Thankfully, not all have succumbed to the illusions, and there is always the potential that the cycles will be broken free of and real progress can be made. To that end, I say thank goodness for California’s shining Moonbeam.

Biltmore House
Asheville, North Carolina

The Ft. Lauderdale trip was a practice run for us. We loaded our dogs and our suitcases into our minivan and went down and back, then got ready for our real cross-country travels. First, we headed up to the Blue Ridge Mountains of North Carolina to visit our best friends in Asheville for the weekend. Appalachia has its beauty and unique history. My favorite things that come from this region are bootleg liquor and the sounds of a mandolin or a banjo in the hands of a great musician, blending that Appalachian pickin’ style with other genres of music, honoring old traditions by refreshing them and using them in new and creative ways. In general, however, I much prefer to be out West, especially in the dramatic Desert Southwest. Jamie and I always rejoice when we cross over the Mississippi River heading west, a psychological indicator that we are entering a wilder, freer, more open zone. Everything is more spread out, landscapes are more powerful, the skies bigger, emotions more vividly expressed by those expansive Western scenes. Maybe it is all just nostalgia. Maybe it is the very different history, or the interaction of the different energies of the landscapes – or simply something about the dust and dryness of the air. Whatever the explanation, our hearts are there, open to its joys as well as its heartaches, not anywhere in the repressed East. And although Asheville has become a very popular city, we are terminally turned off by the 175,000 square foot Biltmore House that is so admired, while the fact that it was built as a summer home for George Washington Vanderbilt II with money that he inherited from Cornelius Vanderbilt, the ruthless shipping and railroad tycoon who amassed obscene amounts of money through shady business practices, seems to be all but forgotten. In fact, there have been many who prefer to call the Robber Barons, “Captains of Industry,” claiming that without their business leadership, this country would not be the world power it is today. This may be true. This argument may also be made in regard to ridding the continent of most of the native people and moving the survivors out of the way, who had lived here for hundreds if not thousands of years before Europeans arrived, because they impeded “progress” and failed to acquiesce to the unreasonable demands of the Anglos. And it applies to the use of slavery in this country as well. However, I feel that the wrongs that have been committed in the past cannot be justified in such a way and do not feel very satisfied that my luck at being born a middle class white person in the United States of America during the second half of the twentieth century has brought me benefits that were in part a result of such wrongs. The past cannot be undone in any way, but it still lingers and should not be ignored. Just as people have memories, so do places, and stones, and buildings, and old trees. I believe that past wrongs should not be forgotten or subverted, but honored and learned from, so that they will not be committed again in the future, thus freeing Humanity from the haunting, destructive cycles of bigotry and hatred, the endless back and forth feuds, like that of the Hatfields and the McCoys.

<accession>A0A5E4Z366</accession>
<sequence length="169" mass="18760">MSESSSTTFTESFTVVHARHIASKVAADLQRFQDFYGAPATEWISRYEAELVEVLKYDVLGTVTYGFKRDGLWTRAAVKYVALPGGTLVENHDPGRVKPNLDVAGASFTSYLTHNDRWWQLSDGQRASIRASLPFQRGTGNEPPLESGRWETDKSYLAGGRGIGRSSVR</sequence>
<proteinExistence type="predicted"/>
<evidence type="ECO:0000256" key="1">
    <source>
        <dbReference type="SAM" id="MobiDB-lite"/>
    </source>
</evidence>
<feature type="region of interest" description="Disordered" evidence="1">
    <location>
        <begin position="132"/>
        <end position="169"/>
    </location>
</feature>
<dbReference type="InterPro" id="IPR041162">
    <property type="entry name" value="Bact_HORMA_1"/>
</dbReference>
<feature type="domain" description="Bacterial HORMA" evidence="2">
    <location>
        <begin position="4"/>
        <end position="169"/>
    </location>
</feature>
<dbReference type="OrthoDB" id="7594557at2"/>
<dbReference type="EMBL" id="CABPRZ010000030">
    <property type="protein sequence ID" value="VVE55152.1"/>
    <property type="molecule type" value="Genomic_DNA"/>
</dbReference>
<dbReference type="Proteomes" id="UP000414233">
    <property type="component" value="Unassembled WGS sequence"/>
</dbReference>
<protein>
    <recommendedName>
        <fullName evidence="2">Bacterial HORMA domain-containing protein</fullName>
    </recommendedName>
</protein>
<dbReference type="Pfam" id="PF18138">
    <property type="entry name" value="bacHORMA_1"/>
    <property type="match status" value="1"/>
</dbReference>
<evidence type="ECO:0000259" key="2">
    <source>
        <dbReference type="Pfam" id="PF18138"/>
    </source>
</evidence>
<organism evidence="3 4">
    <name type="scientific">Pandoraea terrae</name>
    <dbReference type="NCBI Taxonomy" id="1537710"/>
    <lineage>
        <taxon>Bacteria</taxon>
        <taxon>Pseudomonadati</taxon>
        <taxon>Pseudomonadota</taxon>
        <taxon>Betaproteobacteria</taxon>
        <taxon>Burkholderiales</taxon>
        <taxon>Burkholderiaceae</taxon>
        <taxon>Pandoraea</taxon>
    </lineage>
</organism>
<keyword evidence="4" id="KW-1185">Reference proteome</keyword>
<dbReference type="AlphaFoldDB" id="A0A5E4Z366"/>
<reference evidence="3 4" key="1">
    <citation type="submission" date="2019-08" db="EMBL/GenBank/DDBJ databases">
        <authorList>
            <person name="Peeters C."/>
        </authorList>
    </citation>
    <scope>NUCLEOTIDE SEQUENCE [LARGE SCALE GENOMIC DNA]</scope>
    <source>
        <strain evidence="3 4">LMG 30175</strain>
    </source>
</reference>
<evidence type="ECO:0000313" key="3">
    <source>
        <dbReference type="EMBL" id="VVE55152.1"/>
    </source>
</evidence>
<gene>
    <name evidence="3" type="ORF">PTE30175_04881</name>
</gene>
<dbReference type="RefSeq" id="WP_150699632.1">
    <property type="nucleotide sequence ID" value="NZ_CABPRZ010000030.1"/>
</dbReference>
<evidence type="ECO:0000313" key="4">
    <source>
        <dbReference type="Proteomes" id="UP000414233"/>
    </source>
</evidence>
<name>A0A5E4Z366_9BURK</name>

taste some of that sweet homegrown appalachian spirit: http://www.revjeffmosier.blogspot.com/